A higher seeding rate and narrower row spacing for corn translates into higher input costs, but it should also optimize yields, says Myron Krahn, adding that corn has been part of the rotation on his southern Manitoba family farm as long as he can remember.
Krahn and his wife, Jillian, operate Krahn Agri Farms Ltd. near Carman. He says the crop needs some special attention, but most years it can be a profitable cash crop under a variety of growing conditions.
“A pretty good yield average in this area is about 150 bushels per acre,” says Krahn. “And if you happen to get more than that, it’s getting close to being exceptional.”
These practical production tips can make you a better farmer no matter what crop you are growing.
The Krahns took over Myron’s parents’ farm near Carman in 2003, and today grow corn, soybeans, canola and cereal grains. They also produce seed for native grasses, cereal grains and soybeans. In 2009, they began their seed dealership for corn seed, later adding soybean and cereal seed to the offering, plus an on-site seed-treating system to complement the growing business.
Krahn’s guidelines for corn
Aiming for a three-year break between crops in rotation, Krahn follows a few production guidelines to optimize the 700 acres of corn production on his farm.
Select a variety that is best suited to your region and growing conditions, says Krahn. Temperature plays a significant role in the development and maturity rate of crops. A good indicator of potential maturity is growing degree days. Corn heat units is a measurement of cumulative heat over the growing season. Select one that is rated for your area.
Grow corn on your better land and soil. Corn has fairly high input requirements, so grow it on your better fields to get the most out of those inputs.
Corn does need moisture obviously, but it doesn’t do well with excess moisture and standing water. Corn seeds need to imbibe enough soil moisture to bring seed moisture content to about 30 per cent for germination. Optimum soil moisture for germination is generally considered to be field capacity. Excessive soil moisture will cause inert seed and eventual death of the embryo, while excessive dry conditions will inhibit germination. Hope for that happy medium.
Start with a soil test analysis and recommendation and plan on a fertility rate to support your target yield, says Krahn. He’s developed a split-rate application of nutrients — one shot to get the crop started and a second shot to meet increased nutrient requirements partway through the growing season.
“I apply about 40 per cent at time of seeding and the other 60 per cent at the V4 to V6 stage.” (V4 refers to the fourth vegetative growth stage, the point where the collar of the fourth leaf is visible.)
He splits the application partly because putting all fertility in the soil at seeding could potentially damage seed and injure seedlings, and partly because in his sandy soil a portion of nitrogen could be lost through leaching before the crop gets to use it later in the growing season. At the V4 to V6 stage (usually in June), he’ll apply the rest of the fertilizer, either in liquid form or as anhydrous ammonia.
Krahn seeds corn a bit earlier than recommended. It is suggested farmers wait until soil temperature has reached about 10 C. “I’m finding newer varieties appear to have improved cold tolerance, so I seed a bit earlier — usually in late April or early May,” says Krahn. Wheat and oats are seeded first and then corn is seeded usually by the first week of May.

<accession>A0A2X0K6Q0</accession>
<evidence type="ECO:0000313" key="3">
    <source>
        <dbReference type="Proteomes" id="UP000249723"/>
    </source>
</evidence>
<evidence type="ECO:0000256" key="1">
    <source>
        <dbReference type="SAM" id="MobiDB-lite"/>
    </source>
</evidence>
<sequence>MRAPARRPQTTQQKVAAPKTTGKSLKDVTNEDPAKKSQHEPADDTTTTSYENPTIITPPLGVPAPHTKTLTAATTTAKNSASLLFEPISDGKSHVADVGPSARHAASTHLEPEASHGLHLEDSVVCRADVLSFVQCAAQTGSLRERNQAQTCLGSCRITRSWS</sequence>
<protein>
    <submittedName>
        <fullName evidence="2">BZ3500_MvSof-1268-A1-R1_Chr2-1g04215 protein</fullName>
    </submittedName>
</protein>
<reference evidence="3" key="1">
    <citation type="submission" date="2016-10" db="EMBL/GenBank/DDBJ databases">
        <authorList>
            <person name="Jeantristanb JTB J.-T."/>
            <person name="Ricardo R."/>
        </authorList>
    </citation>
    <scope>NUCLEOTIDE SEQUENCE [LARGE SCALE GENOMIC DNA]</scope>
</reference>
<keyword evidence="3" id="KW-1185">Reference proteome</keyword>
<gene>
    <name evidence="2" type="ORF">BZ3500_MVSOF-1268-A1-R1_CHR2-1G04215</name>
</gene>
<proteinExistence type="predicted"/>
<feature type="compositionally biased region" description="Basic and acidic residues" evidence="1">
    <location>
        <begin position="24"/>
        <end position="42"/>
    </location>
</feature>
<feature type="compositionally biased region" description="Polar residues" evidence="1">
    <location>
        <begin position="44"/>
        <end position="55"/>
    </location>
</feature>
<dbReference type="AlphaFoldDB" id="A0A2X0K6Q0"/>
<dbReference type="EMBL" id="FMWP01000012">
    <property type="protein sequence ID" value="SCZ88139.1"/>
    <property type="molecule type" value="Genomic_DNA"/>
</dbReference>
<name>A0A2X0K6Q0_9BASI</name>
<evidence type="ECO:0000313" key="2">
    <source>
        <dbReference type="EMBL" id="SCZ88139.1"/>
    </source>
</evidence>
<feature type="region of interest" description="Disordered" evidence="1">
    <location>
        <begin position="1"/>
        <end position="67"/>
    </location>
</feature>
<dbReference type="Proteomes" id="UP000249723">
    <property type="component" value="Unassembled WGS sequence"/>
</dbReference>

Seeding rate and row spacing
To optimize yield and target a 150- bushel-per-acre yield, Krahn uses a narrower 20-inch row spacing (many producers seed at 30 inches), and he uses a higher seeding rate of between 34,000 and 36,000 seeds per acre.
“I get more plants per acre, which means seed and fertilizer costs are higher, but with more plants and 10-inch narrower rows, there is less bare soil,” he says. “The sunlight that does shine on the field is hitting more crop leaves and not the soil.”
With improved genetics in newer corn varieties, Krahn doesn’t need to treat the crop for insect and disease pests. Corn varieties have built-in resistance to the European corn borer and the only disease that might be an issue is Goss’s wilt, and there is no treatment for it anyway. His in-crop treatments include two herbicide applications and a third pass to top up nutrients.
Every year can be something different, but usually the crop can be combined by late September and on into October, or later if necessary. Usually the crop has a frost by harvest, but not always. And he usually plans to dry grain corn for proper storage. He will harvest corn in the 18 to 20 per cent moisture range and use a dryer to bring moisture down to 15 per cent or less.
Krahn says while corn markets can be variable just like any other crop, he is fortunate to have marketing opportunities in Manitoba. Often corn can be sold to the Husky Minnedosa Ethanol Plant. There is also demand for corn from cattle feeders and sometimes a portion of the crop can be sold to a distillery at Gimli. “Generally, Manitoba imports more corn than we can produce,” says Krahn.
He says for anyone starting out in corn production, it can come with a high capital cost for starters. He recommends seeding the crop with a proper row-crop planter, a corn header will be needed for the combine at harvest and a producer needs to be prepared for grain drying.
“It probably doesn’t make sense to make the investment in equipment if you’re only growing about 100 acres of corn,” says Krahn. “But at the same time, if you are serious about trying corn one way to spread the risk, check with a few neighbours in the area to see if you can’t get two or three others interested in corn and initially you can share the cost of equipment. With improved varieties coming along every year, corn can now be grown in areas where it hasn’t been before.”